However, they do have a smaller than average liver due to their serval ancestry. This makes them more prone to side effects of certain medications.
Hypertrophic Cardiomyopathy (or HCM, caused by thickening of the heart walls) is a common concern in purebred cats and often found in some breeds that are crosses of domestic and wild cats.
However, the Savannah is no more prone to HCM than any other hybrid cat.
Possibly the biggest health concern with these wild hybrid pets is finding a vet with the right experience to treat them. Find out how close your nearest suitable vet is, before you take the plunge!
How long do Savannah cats live?
The Savannah cat lives between 12 to 20 years depending on their generation.
This is longer than the typical domestic housecat.
What do Savannah cats eat?
F1 and F2 generation Savannah cats are more likely to have the eating habits of a wild serval.
This can make them decidedly picky about eating pre-prepared cat foods, and less able to digest them comfortably.
Many Savannah cat breeders recommend feeding your Savannah a raw meat diet, or a diet supplemented with some raw food, but is not essential.
Your Savannah cat can safely eat commercial dry or wet cat food provided it uses top quality ingredients, contains high levels of protein, and is grain-free.
To help you find the right diet, visit our review of the best Savannah cat foods.
How much is a Savannah cat?
Savannah kittens are extremely expensive with the price depending on the generation.
A female first generation serval-domestic cat cross can cost up to $20,000.
These cats are best left to breeders with experience of looking after wild animals!
Male Savannah cats are usually sterile until the F4 or F5 generation (an important evolutionary adaptation to prevent hybrid animals being created all over the place).
So their value peaks a few generations after the value of females, since the most valuable cats are those with excellent breeding potential.
Moving down the family tree, an F8 kitten can cost around $700 depending on how closely they resemble the sought-after serval blueprint.
Do Savannah cats get along with other cats?
In the wild servals are highly solitary. But in this respect the friendly Savannah cat seems much more like their domestic ancestors!
Does their good nature stretch to other cats?
This will depend very much on the individual. Servals are fiercely territorial, and your Savannah cat might inherit their distaste for sharing their space.
They also have a high prey drive, which could potentially be disastrous around smaller animals.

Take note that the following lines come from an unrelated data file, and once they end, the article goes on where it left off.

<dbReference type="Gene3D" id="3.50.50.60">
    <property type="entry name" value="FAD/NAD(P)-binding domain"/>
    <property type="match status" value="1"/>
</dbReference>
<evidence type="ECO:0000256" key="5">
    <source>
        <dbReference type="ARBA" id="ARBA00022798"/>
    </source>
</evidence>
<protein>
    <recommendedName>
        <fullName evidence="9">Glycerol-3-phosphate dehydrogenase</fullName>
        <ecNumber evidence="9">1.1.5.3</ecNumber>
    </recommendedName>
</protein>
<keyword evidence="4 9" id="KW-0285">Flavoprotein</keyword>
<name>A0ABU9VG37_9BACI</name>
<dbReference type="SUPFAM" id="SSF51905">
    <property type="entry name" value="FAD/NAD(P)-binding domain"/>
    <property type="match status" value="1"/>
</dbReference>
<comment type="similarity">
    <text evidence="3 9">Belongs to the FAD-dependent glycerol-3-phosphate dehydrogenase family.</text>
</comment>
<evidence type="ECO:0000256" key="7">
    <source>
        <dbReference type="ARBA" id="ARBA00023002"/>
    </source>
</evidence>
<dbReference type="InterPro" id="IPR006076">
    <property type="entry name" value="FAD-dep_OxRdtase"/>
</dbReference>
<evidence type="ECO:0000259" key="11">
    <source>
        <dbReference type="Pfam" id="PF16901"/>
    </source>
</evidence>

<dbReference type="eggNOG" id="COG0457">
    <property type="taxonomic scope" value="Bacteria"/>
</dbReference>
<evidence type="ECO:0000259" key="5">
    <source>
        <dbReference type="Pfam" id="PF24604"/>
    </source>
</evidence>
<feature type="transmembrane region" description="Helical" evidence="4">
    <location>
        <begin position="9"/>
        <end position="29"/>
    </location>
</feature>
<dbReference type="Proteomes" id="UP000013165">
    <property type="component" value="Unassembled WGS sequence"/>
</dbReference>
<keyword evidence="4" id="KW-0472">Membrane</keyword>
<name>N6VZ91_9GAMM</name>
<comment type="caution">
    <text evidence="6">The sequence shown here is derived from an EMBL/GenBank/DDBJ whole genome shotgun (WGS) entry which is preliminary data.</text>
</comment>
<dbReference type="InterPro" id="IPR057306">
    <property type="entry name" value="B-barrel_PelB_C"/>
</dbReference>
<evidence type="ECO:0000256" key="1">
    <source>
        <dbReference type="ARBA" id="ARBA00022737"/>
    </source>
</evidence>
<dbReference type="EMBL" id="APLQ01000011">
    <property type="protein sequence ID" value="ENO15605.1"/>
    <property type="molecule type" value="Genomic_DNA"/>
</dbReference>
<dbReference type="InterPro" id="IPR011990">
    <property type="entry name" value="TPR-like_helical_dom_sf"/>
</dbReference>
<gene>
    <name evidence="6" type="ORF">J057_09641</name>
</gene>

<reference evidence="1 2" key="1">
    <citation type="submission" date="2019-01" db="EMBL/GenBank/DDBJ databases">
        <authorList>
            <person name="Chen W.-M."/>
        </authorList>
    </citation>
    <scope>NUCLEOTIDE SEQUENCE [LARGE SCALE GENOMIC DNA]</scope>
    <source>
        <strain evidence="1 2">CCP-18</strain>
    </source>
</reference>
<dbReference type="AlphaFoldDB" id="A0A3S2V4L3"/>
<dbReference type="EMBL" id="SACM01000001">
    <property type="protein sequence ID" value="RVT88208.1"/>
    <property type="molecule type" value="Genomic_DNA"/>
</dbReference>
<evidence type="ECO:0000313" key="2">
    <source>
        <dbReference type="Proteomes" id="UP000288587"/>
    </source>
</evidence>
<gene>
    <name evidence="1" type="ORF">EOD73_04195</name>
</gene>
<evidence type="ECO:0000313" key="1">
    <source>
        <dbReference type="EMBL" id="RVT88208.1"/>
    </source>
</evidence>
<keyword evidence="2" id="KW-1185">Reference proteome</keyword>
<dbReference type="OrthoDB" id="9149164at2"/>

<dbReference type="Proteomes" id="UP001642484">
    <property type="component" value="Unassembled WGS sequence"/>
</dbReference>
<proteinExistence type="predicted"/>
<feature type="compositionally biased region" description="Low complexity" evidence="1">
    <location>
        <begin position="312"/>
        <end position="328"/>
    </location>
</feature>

When Savannah cats do along with other cats it is usually with those of a similar activity level and nature, such as another Savannah, a Siamese, or Abyssinian.
Are Savannah cats easy to care for?
Savannah cats are highly active and extremely intelligent so needs lots of physical and mental stimulation.
A Savannah cat requires plenty of toys to play with and will even play fetch and learn tricks.
Be sure to provide cat perches and trees around the house for him to jump on.
Most owners believe their Savannah cats don’t have the homing instincts to get back if they are allowed out, and therefore don’t let them roam outdoors.
These unusual cats also have a high value if they are recognized by a cat thief.
As a result, many owners only let their Savannah out in an enclosure with a secure roof, or walked on a leash.
Savannah cat problems
Although loyal and loving, there are certain things regarding the Savannah cat that potential owners should be aware of before buying one.
They are notorious for opening doors and cupboards, chewing wires and destroying plants, so you should childproof your home!
The Savannah cat wants your individual attention, so if you have small children it might be wise to wait until they need less of your time.
The highly intelligent Savannah can soon figure out how to open the lid of a small pet’s enclosure, so think carefully about keeping hamsters, birds and fish safe.
Are Savannah cats good pets?
So, are Savannah cats good pets or are they best avoided?
This unusual breed with its exotic appearance makes the Savannah a most desirable cat to own.
They are friendly and entertaining – life with a Savannah will be anything but dull!
However, being partly wild makes the Savannah an extremely active cat with a need to run and jump.
They require the right kind of owner to handle and entertain them. Otherwise, they can be incredibly destructive.
The Savannah is perfect for an experienced cat owner who has lots of time to give to this loveable and loyal feline.
First and foremost make sure Savannah cats are not prohibited where you live, and you have the resources nearby to give them the right diet and veterinary care when they need it.
Do you already own a Savannah cat?
How would you reply if someone asked you “are Savannah cats good pets?”
Please share your thoughts in the comments box below!
Murphy, W., Genetic Analysis of Feline Interspecies Hybrids, Tufts University, 2015.
Rush et al, Population and survival characteristics of cats with hypertrophic cardiomyopathy, JAVMA, 2002.